DOI: 10.55176/2414-1038-2021-4-106-120

Authors & Affiliations

Kuzina Yu.A., Sorokin A.P., Denisova N.A.
A.I. Leypunsky Institute for Physics and Power Engineering, Obninsk, Russia

Kuzina Yu.A. – Head of Nuclear Power Division, Cand. Sci. (Techn.). Contacts: 1, Bondarenko sq., Obninsk, Kaluga region, Russia, 249033. Tel.: +7 (484) 399-86-63; e-mail: This email address is being protected from spambots. You need JavaScript enabled to view it..
Sorokin A.P. – Chief Researcher, Dr. Sci. (Techn.).
Denisova N.A. – Lead Engineer.


The results of experimental studies of heat transfer carried out at the State Research Center RF – IPPE on models of fuel assemblies in cores and screens of fast reactors BOR-60, BN-350, BN-600, BN-800 (the relative pitch of the fuel element simulators varied in the range 1.04≤s/d≤1.24) with natural and mixed convection of liquid metal coolants, which are the basis for the development of design codes are considered in the article.
Model fuel assemblies of fast reactors contain 37 fuel elements (fuel rod simulators) located in a triangular lattice and enclosed in a hexagonal cover. The elements were heated with nichrome heaters, which ensure a constant heat flux on the inner surface of the elements and along the length of the heat generation. The central, lateral and corner elements are rotary.
On their surface, 12 chromel-alumel thermocouples each in covers made of X18H9T steel (diameter of the cover 0.8–0.5 mm, diameter of thermoelectrodes 0.2 mm) are embedded, measuring the coolant temperature in the collectors of the models, as well as in each cell at the exit from the bundles. The spacing of the elements is carried out using wire coils; variants of smooth fuel rod simulators are also used.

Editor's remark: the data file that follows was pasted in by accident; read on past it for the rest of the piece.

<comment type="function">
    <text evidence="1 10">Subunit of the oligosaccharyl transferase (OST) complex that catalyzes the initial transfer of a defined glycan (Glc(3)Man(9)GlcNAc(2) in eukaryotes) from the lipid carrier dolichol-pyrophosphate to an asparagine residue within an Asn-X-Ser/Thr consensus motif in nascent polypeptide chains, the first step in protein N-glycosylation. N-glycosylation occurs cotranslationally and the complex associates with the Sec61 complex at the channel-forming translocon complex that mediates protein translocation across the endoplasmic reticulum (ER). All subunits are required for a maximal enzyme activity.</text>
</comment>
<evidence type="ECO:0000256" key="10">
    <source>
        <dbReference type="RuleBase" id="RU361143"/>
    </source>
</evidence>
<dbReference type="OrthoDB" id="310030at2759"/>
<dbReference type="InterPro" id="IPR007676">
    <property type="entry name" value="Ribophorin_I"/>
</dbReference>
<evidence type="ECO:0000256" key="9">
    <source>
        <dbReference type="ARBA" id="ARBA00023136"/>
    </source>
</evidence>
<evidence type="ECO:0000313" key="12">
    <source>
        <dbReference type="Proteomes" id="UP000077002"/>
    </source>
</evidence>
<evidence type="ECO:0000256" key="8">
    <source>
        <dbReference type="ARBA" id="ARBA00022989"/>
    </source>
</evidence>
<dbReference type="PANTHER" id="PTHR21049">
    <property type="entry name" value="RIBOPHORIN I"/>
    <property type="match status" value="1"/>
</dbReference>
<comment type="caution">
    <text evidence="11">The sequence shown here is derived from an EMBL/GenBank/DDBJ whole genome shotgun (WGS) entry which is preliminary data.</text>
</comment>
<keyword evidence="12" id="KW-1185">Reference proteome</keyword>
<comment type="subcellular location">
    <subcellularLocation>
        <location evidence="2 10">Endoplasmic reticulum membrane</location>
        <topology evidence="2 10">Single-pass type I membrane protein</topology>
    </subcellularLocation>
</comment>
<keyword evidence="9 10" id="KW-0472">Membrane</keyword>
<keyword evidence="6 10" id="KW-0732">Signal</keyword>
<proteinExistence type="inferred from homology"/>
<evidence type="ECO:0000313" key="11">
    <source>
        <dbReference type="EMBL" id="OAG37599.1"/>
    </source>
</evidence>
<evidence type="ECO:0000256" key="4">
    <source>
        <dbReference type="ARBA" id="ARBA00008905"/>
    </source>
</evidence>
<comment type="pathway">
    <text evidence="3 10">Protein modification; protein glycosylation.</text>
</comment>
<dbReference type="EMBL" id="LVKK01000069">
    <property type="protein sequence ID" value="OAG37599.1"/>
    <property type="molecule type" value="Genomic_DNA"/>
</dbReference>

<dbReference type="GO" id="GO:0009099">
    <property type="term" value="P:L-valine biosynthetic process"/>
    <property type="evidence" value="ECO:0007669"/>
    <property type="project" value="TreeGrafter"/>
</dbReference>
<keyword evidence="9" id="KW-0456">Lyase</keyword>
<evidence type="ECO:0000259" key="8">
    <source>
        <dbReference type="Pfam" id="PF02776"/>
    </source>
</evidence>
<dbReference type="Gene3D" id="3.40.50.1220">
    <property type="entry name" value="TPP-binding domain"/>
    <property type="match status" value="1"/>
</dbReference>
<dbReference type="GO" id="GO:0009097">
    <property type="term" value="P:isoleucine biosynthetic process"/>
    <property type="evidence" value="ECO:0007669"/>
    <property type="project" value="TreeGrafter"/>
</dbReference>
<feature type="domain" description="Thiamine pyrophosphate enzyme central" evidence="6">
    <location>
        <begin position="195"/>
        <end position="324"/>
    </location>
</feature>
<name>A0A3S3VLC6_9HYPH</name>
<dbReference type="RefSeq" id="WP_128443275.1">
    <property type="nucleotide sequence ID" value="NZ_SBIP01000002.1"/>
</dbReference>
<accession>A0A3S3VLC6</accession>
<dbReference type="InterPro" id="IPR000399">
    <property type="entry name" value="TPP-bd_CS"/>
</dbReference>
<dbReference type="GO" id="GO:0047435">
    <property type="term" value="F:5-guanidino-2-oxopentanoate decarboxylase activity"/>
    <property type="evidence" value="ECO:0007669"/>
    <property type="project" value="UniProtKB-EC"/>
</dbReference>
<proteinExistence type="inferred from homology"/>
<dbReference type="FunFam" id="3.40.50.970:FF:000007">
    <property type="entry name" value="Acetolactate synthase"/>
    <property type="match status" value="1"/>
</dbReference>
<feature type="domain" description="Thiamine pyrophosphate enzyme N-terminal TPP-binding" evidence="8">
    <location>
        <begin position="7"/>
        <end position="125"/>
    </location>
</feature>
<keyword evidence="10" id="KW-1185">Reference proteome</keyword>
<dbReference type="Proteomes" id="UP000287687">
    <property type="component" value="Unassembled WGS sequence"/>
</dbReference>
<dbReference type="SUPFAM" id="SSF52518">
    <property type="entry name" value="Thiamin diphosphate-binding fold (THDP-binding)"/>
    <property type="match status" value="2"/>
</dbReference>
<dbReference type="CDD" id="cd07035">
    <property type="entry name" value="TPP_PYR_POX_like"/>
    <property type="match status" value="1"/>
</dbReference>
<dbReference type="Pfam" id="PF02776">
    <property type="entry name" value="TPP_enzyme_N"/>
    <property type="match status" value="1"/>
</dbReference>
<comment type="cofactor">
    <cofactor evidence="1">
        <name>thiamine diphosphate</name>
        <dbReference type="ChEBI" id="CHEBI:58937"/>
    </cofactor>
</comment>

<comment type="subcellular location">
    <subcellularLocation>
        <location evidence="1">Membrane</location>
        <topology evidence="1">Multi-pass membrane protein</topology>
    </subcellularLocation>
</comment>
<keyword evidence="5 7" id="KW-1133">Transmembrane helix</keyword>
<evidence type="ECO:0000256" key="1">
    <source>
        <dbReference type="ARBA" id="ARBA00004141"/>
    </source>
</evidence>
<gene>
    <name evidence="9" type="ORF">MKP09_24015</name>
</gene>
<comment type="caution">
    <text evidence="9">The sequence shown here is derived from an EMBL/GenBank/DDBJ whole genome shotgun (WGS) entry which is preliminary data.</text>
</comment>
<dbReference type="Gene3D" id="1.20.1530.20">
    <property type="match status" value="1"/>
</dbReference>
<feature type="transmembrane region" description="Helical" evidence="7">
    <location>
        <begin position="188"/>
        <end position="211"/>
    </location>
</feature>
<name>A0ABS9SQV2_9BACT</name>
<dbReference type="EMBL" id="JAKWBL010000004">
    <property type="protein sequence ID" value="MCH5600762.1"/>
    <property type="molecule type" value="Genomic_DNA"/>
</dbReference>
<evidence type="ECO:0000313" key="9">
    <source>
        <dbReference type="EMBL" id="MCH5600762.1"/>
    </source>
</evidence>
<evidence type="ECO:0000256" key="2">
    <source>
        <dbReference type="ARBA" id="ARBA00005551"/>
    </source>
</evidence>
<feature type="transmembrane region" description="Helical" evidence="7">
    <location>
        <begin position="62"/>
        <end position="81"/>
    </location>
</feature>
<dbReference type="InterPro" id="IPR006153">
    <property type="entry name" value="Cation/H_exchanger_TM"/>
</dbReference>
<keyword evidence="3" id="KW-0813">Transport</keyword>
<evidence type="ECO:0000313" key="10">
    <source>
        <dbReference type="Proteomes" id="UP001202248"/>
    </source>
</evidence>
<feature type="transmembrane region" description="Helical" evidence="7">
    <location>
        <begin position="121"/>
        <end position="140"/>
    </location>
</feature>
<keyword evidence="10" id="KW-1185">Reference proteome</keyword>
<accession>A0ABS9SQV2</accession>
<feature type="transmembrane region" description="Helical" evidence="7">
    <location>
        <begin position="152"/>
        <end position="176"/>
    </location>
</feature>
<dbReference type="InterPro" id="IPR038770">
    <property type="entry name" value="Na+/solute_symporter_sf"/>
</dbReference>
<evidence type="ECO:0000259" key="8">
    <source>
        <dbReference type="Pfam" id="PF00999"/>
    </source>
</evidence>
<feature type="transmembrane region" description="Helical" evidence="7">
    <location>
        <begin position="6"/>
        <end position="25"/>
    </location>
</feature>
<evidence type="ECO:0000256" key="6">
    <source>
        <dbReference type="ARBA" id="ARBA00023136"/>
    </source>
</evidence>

Experimental studies on model fuel assemblies revealed regularities in the formation of temperature fields in fuel elements and coolant. Natural convection manifests itself in the region of low velocities, promotes fluid mixing between channels, leveling the uneven heating of the coolant in the cross section of the fuel assembly, and reduces the azimuthal non-uniformity of the temperature of the wall fuel elements in the fuel assembly.
The results of experimental studies show that the effect of natural convection manifests itself in the range of Pe<10 (Re<2000) numbers in gratings with relative steps (s/d<1.05) and in wide bundles (s/d<1.3 to a greater extent in bundles of smooth fuel rods in comparison with bundles of ribbed fuel rods. The introduction of displacers into the peripheral channels of a fuel assembly does not fundamentally change the nature of the temperature field in a fuel assembly as compared to the version of the geometry of a fuel assembly without displacers.
An attempt was made to generalize the experimental data using the Gr*Pr criterion, where Gr* is the modified Grashof number calculated from the local heat flux on the heat exchange surface and the axial coordinate measured from the beginning of heat generation.
In the dependences ΔTwmax=f(Gr*Pr2) at Ре<100 or ribbed side elements and Pe<10 for smooth side elements, two regions of ΔTwmax change in the Gr*Pr2 growth function are observed – first, ΔTwmax ncreases to a certain “limiting” value characteristic for fixed Pe, and then – a drop in ΔTwmax at large values of the parameter Gr*Pr2.
As the Peclet number increases, the “limiting” value of ΔTwmax hifts to the region of larger values of Gr*Pr2; and at Ре=370 or ribbed elements and Ре=26.5; 100 or smooth elements, the limiting value of ΔTwmax is not achieved in the investigated range of the Gr*Pr2 parameter variation. For smooth side elements, the limiting values of ΔTwmax are approximately the same for different Pe numbers and amount to ΔTwmax≈10.

fast reactor, core, fuel assembly, fuel element, liquid metal coolants, accident regines, natural convection, heat flux, heat exchange, temperature, heating, velocity, ribbing, peripheral, wall fuel element, displacer, Reynolds number, Peclet number, Grashof number

Article Text (PDF, in Russian)


UDC 536.24

Problems of Atomic Science and Technology. Series: Nuclear and Reactor Constants, 2021, issue 4, 4:10